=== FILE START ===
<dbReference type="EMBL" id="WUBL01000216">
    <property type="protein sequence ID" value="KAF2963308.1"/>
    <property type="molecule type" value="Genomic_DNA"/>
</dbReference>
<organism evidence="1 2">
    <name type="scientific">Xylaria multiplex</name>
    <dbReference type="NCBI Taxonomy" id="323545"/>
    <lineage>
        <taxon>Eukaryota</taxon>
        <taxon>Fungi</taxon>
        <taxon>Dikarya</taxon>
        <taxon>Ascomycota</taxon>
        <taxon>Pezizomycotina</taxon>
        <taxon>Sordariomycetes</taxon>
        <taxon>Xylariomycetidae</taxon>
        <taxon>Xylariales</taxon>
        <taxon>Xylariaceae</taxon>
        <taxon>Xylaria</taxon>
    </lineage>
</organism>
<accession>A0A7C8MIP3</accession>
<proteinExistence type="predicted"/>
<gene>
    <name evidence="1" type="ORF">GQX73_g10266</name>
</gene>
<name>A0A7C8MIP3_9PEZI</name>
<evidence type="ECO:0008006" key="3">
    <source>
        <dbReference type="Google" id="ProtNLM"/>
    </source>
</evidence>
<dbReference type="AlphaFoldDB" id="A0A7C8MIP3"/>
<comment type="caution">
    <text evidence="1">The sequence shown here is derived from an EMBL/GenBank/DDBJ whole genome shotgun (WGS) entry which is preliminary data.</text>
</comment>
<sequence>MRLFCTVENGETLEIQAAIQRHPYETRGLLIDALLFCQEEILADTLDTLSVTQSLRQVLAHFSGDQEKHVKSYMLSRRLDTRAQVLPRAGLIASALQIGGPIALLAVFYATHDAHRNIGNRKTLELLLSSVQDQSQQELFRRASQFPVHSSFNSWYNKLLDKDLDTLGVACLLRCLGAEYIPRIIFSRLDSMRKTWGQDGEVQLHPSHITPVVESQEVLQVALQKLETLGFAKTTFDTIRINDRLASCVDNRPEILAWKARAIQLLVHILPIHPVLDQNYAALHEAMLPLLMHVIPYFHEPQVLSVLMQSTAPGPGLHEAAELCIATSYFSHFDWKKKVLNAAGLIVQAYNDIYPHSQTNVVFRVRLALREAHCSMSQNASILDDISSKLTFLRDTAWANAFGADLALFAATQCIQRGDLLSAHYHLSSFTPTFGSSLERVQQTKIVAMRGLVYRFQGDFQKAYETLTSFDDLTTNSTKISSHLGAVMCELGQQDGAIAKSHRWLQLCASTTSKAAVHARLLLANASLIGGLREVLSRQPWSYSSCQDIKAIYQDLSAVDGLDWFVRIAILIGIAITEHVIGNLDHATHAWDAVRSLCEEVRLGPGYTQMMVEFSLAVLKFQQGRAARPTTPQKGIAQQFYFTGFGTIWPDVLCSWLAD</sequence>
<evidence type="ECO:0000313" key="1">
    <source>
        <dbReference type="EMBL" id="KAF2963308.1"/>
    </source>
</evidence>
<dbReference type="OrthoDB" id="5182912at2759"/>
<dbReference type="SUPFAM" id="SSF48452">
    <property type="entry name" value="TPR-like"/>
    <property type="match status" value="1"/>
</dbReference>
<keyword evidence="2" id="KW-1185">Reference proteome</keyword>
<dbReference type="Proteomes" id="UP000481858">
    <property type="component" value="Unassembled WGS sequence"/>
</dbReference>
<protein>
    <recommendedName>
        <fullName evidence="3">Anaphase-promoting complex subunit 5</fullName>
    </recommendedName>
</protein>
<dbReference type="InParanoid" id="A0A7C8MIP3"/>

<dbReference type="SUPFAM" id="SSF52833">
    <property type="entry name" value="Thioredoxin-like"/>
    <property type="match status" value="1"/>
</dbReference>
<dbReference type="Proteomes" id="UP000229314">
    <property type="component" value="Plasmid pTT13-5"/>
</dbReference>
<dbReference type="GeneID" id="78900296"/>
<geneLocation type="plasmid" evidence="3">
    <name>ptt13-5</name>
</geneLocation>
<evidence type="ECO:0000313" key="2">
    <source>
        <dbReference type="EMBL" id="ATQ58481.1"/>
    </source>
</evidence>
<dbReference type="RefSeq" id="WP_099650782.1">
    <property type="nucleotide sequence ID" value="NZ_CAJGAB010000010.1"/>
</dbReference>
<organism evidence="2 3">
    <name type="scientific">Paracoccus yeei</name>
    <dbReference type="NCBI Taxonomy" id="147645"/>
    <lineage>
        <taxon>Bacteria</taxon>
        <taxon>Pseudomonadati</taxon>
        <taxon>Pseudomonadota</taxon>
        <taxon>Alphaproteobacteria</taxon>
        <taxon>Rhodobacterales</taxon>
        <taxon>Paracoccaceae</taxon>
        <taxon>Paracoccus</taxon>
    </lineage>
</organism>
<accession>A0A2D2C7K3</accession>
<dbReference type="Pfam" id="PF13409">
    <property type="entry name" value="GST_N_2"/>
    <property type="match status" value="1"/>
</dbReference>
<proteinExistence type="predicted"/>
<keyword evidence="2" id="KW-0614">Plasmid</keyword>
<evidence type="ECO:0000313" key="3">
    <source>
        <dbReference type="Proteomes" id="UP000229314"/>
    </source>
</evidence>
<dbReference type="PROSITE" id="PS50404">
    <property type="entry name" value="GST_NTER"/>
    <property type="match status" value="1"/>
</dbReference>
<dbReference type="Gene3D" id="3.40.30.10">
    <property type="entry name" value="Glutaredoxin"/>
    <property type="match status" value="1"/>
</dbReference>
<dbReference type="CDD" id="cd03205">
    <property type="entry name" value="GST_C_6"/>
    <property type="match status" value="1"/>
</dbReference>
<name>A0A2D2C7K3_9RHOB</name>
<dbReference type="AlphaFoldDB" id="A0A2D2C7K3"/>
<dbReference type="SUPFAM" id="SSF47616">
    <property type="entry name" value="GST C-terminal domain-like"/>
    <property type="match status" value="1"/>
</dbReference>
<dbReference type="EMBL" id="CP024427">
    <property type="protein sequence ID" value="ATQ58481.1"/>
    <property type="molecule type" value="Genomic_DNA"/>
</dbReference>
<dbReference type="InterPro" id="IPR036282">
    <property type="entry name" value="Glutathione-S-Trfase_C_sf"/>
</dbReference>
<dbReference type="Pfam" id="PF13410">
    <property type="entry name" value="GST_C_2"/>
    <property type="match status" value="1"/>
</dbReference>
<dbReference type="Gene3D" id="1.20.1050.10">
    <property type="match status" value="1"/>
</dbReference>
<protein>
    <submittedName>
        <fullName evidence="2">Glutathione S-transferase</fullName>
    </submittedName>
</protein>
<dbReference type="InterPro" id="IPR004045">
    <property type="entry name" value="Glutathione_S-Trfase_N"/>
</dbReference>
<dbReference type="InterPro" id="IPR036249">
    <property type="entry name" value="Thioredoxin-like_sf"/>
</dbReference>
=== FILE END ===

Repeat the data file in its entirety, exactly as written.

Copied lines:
<dbReference type="EMBL" id="WUBL01000216">
    <property type="protein sequence ID" value="KAF2963308.1"/>
    <property type="molecule type" value="Genomic_DNA"/>
</dbReference>
<organism evidence="1 2">
    <name type="scientific">Xylaria multiplex</name>
    <dbReference type="NCBI Taxonomy" id="323545"/>
    <lineage>
        <taxon>Eukaryota</taxon>
        <taxon>Fungi</taxon>
        <taxon>Dikarya</taxon>
        <taxon>Ascomycota</taxon>
        <taxon>Pezizomycotina</taxon>
        <taxon>Sordariomycetes</taxon>
        <taxon>Xylariomycetidae</taxon>
        <taxon>Xylariales</taxon>
        <taxon>Xylariaceae</taxon>
        <taxon>Xylaria</taxon>
    </lineage>
</organism>
<accession>A0A7C8MIP3</accession>
<proteinExistence type="predicted"/>
<gene>
    <name evidence="1" type="ORF">GQX73_g10266</name>
</gene>
<name>A0A7C8MIP3_9PEZI</name>
<evidence type="ECO:0008006" key="3">
    <source>
        <dbReference type="Google" id="ProtNLM"/>
    </source>
</evidence>
<dbReference type="AlphaFoldDB" id="A0A7C8MIP3"/>
<comment type="caution">
    <text evidence="1">The sequence shown here is derived from an EMBL/GenBank/DDBJ whole genome shotgun (WGS) entry which is preliminary data.</text>
</comment>
<sequence>MRLFCTVENGETLEIQAAIQRHPYETRGLLIDALLFCQEEILADTLDTLSVTQSLRQVLAHFSGDQEKHVKSYMLSRRLDTRAQVLPRAGLIASALQIGGPIALLAVFYATHDAHRNIGNRKTLELLLSSVQDQSQQELFRRASQFPVHSSFNSWYNKLLDKDLDTLGVACLLRCLGAEYIPRIIFSRLDSMRKTWGQDGEVQLHPSHITPVVESQEVLQVALQKLETLGFAKTTFDTIRINDRLASCVDNRPEILAWKARAIQLLVHILPIHPVLDQNYAALHEAMLPLLMHVIPYFHEPQVLSVLMQSTAPGPGLHEAAELCIATSYFSHFDWKKKVLNAAGLIVQAYNDIYPHSQTNVVFRVRLALREAHCSMSQNASILDDISSKLTFLRDTAWANAFGADLALFAATQCIQRGDLLSAHYHLSSFTPTFGSSLERVQQTKIVAMRGLVYRFQGDFQKAYETLTSFDDLTTNSTKISSHLGAVMCELGQQDGAIAKSHRWLQLCASTTSKAAVHARLLLANASLIGGLREVLSRQPWSYSSCQDIKAIYQDLSAVDGLDWFVRIAILIGIAITEHVIGNLDHATHAWDAVRSLCEEVRLGPGYTQMMVEFSLAVLKFQQGRAARPTTPQKGIAQQFYFTGFGTIWPDVLCSWLAD</sequence>
<evidence type="ECO:0000313" key="1">
    <source>
        <dbReference type="EMBL" id="KAF2963308.1"/>
    </source>
</evidence>
<dbReference type="OrthoDB" id="5182912at2759"/>
<dbReference type="SUPFAM" id="SSF48452">
    <property type="entry name" value="TPR-like"/>
    <property type="match status" value="1"/>
</dbReference>
<keyword evidence="2" id="KW-1185">Reference proteome</keyword>
<dbReference type="Proteomes" id="UP000481858">
    <property type="component" value="Unassembled WGS sequence"/>
</dbReference>
<protein>
    <recommendedName>
        <fullName evidence="3">Anaphase-promoting complex subunit 5</fullName>
    </recommendedName>
</protein>
<dbReference type="InParanoid" id="A0A7C8MIP3"/>

<dbReference type="SUPFAM" id="SSF52833">
    <property type="entry name" value="Thioredoxin-like"/>
    <property type="match status" value="1"/>
</dbReference>
<dbReference type="Proteomes" id="UP000229314">
    <property type="component" value="Plasmid pTT13-5"/>
</dbReference>
<dbReference type="GeneID" id="78900296"/>
<geneLocation type="plasmid" evidence="3">
    <name>ptt13-5</name>
</geneLocation>
<evidence type="ECO:0000313" key="2">
    <source>
        <dbReference type="EMBL" id="ATQ58481.1"/>
    </source>
</evidence>
<dbReference type="RefSeq" id="WP_099650782.1">
    <property type="nucleotide sequence ID" value="NZ_CAJGAB010000010.1"/>
</dbReference>
<organism evidence="2 3">
    <name type="scientific">Paracoccus yeei</name>
    <dbReference type="NCBI Taxonomy" id="147645"/>
    <lineage>
        <taxon>Bacteria</taxon>
        <taxon>Pseudomonadati</taxon>
        <taxon>Pseudomonadota</taxon>
        <taxon>Alphaproteobacteria</taxon>
        <taxon>Rhodobacterales</taxon>
        <taxon>Paracoccaceae</taxon>
        <taxon>Paracoccus</taxon>
    </lineage>
</organism>
<accession>A0A2D2C7K3</accession>
<dbReference type="Pfam" id="PF13409">
    <property type="entry name" value="GST_N_2"/>
    <property type="match status" value="1"/>
</dbReference>
<proteinExistence type="predicted"/>
<keyword evidence="2" id="KW-0614">Plasmid</keyword>
<evidence type="ECO:0000313" key="3">
    <source>
        <dbReference type="Proteomes" id="UP000229314"/>
    </source>
</evidence>
<dbReference type="PROSITE" id="PS50404">
    <property type="entry name" value="GST_NTER"/>
    <property type="match status" value="1"/>
</dbReference>
<dbReference type="Gene3D" id="3.40.30.10">
    <property type="entry name" value="Glutaredoxin"/>
    <property type="match status" value="1"/>
</dbReference>
<dbReference type="CDD" id="cd03205">
    <property type="entry name" value="GST_C_6"/>
    <property type="match status" value="1"/>
</dbReference>
<name>A0A2D2C7K3_9RHOB</name>
<dbReference type="AlphaFoldDB" id="A0A2D2C7K3"/>
<dbReference type="SUPFAM" id="SSF47616">
    <property type="entry name" value="GST C-terminal domain-like"/>
    <property type="match status" value="1"/>
</dbReference>
<dbReference type="EMBL" id="CP024427">
    <property type="protein sequence ID" value="ATQ58481.1"/>
    <property type="molecule type" value="Genomic_DNA"/>
</dbReference>
<dbReference type="InterPro" id="IPR036282">
    <property type="entry name" value="Glutathione-S-Trfase_C_sf"/>
</dbReference>
<dbReference type="Pfam" id="PF13410">
    <property type="entry name" value="GST_C_2"/>
    <property type="match status" value="1"/>
</dbReference>
<dbReference type="Gene3D" id="1.20.1050.10">
    <property type="match status" value="1"/>
</dbReference>
<protein>
    <submittedName>
        <fullName evidence="2">Glutathione S-transferase</fullName>
    </submittedName>
</protein>
<dbReference type="InterPro" id="IPR004045">
    <property type="entry name" value="Glutathione_S-Trfase_N"/>
</dbReference>
<dbReference type="InterPro" id="IPR036249">
    <property type="entry name" value="Thioredoxin-like_sf"/>
</dbReference>